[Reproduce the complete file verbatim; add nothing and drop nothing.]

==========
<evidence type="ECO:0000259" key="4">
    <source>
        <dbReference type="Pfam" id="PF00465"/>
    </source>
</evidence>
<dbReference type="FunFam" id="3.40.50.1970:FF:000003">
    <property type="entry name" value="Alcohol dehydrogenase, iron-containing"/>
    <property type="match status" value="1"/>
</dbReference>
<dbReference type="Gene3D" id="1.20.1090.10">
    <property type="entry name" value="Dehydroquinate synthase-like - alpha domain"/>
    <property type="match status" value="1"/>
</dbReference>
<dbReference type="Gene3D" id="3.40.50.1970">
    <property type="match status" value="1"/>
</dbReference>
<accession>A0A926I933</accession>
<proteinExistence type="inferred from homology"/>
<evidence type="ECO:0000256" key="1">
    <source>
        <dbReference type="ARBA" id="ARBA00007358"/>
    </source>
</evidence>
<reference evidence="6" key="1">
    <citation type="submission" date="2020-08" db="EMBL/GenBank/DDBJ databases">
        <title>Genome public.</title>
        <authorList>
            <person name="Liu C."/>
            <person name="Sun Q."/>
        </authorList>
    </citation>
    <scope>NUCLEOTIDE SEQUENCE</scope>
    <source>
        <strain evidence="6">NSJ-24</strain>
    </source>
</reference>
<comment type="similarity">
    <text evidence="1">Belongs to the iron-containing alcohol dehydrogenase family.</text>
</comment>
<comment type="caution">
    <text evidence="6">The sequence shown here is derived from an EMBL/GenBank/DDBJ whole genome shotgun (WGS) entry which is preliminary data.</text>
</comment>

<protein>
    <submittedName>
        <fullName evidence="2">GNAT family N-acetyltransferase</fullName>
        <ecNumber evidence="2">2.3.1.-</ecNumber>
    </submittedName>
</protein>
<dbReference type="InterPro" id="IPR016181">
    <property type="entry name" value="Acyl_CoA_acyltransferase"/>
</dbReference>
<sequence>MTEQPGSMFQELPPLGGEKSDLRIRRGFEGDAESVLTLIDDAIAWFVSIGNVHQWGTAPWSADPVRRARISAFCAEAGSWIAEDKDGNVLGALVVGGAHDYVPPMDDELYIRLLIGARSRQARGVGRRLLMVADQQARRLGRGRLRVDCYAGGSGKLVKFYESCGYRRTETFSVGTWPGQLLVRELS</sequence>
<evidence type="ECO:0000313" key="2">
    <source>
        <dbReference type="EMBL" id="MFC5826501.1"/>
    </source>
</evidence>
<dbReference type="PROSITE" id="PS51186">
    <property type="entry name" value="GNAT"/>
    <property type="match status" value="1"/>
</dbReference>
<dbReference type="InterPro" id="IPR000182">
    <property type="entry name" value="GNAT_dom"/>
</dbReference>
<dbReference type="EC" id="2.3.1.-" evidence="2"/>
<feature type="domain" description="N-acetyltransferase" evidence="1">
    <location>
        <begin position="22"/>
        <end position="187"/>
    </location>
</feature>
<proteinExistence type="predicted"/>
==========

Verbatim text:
<evidence type="ECO:0000259" key="4">
    <source>
        <dbReference type="Pfam" id="PF00465"/>
    </source>
</evidence>
<dbReference type="FunFam" id="3.40.50.1970:FF:000003">
    <property type="entry name" value="Alcohol dehydrogenase, iron-containing"/>
    <property type="match status" value="1"/>
</dbReference>
<dbReference type="Gene3D" id="1.20.1090.10">
    <property type="entry name" value="Dehydroquinate synthase-like - alpha domain"/>
    <property type="match status" value="1"/>
</dbReference>
<dbReference type="Gene3D" id="3.40.50.1970">
    <property type="match status" value="1"/>
</dbReference>
<accession>A0A926I933</accession>
<proteinExistence type="inferred from homology"/>
<evidence type="ECO:0000256" key="1">
    <source>
        <dbReference type="ARBA" id="ARBA00007358"/>
    </source>
</evidence>
<reference evidence="6" key="1">
    <citation type="submission" date="2020-08" db="EMBL/GenBank/DDBJ databases">
        <title>Genome public.</title>
        <authorList>
            <person name="Liu C."/>
            <person name="Sun Q."/>
        </authorList>
    </citation>
    <scope>NUCLEOTIDE SEQUENCE</scope>
    <source>
        <strain evidence="6">NSJ-24</strain>
    </source>
</reference>
<comment type="similarity">
    <text evidence="1">Belongs to the iron-containing alcohol dehydrogenase family.</text>
</comment>
<comment type="caution">
    <text evidence="6">The sequence shown here is derived from an EMBL/GenBank/DDBJ whole genome shotgun (WGS) entry which is preliminary data.</text>
</comment>

<protein>
    <submittedName>
        <fullName evidence="2">GNAT family N-acetyltransferase</fullName>
        <ecNumber evidence="2">2.3.1.-</ecNumber>
    </submittedName>
</protein>
<dbReference type="InterPro" id="IPR016181">
    <property type="entry name" value="Acyl_CoA_acyltransferase"/>
</dbReference>
<sequence>MTEQPGSMFQELPPLGGEKSDLRIRRGFEGDAESVLTLIDDAIAWFVSIGNVHQWGTAPWSADPVRRARISAFCAEAGSWIAEDKDGNVLGALVVGGAHDYVPPMDDELYIRLLIGARSRQARGVGRRLLMVADQQARRLGRGRLRVDCYAGGSGKLVKFYESCGYRRTETFSVGTWPGQLLVRELS</sequence>
<evidence type="ECO:0000313" key="2">
    <source>
        <dbReference type="EMBL" id="MFC5826501.1"/>
    </source>
</evidence>
<dbReference type="PROSITE" id="PS51186">
    <property type="entry name" value="GNAT"/>
    <property type="match status" value="1"/>
</dbReference>
<dbReference type="InterPro" id="IPR000182">
    <property type="entry name" value="GNAT_dom"/>
</dbReference>
<dbReference type="EC" id="2.3.1.-" evidence="2"/>
<feature type="domain" description="N-acetyltransferase" evidence="1">
    <location>
        <begin position="22"/>
        <end position="187"/>
    </location>
</feature>
<proteinExistence type="predicted"/>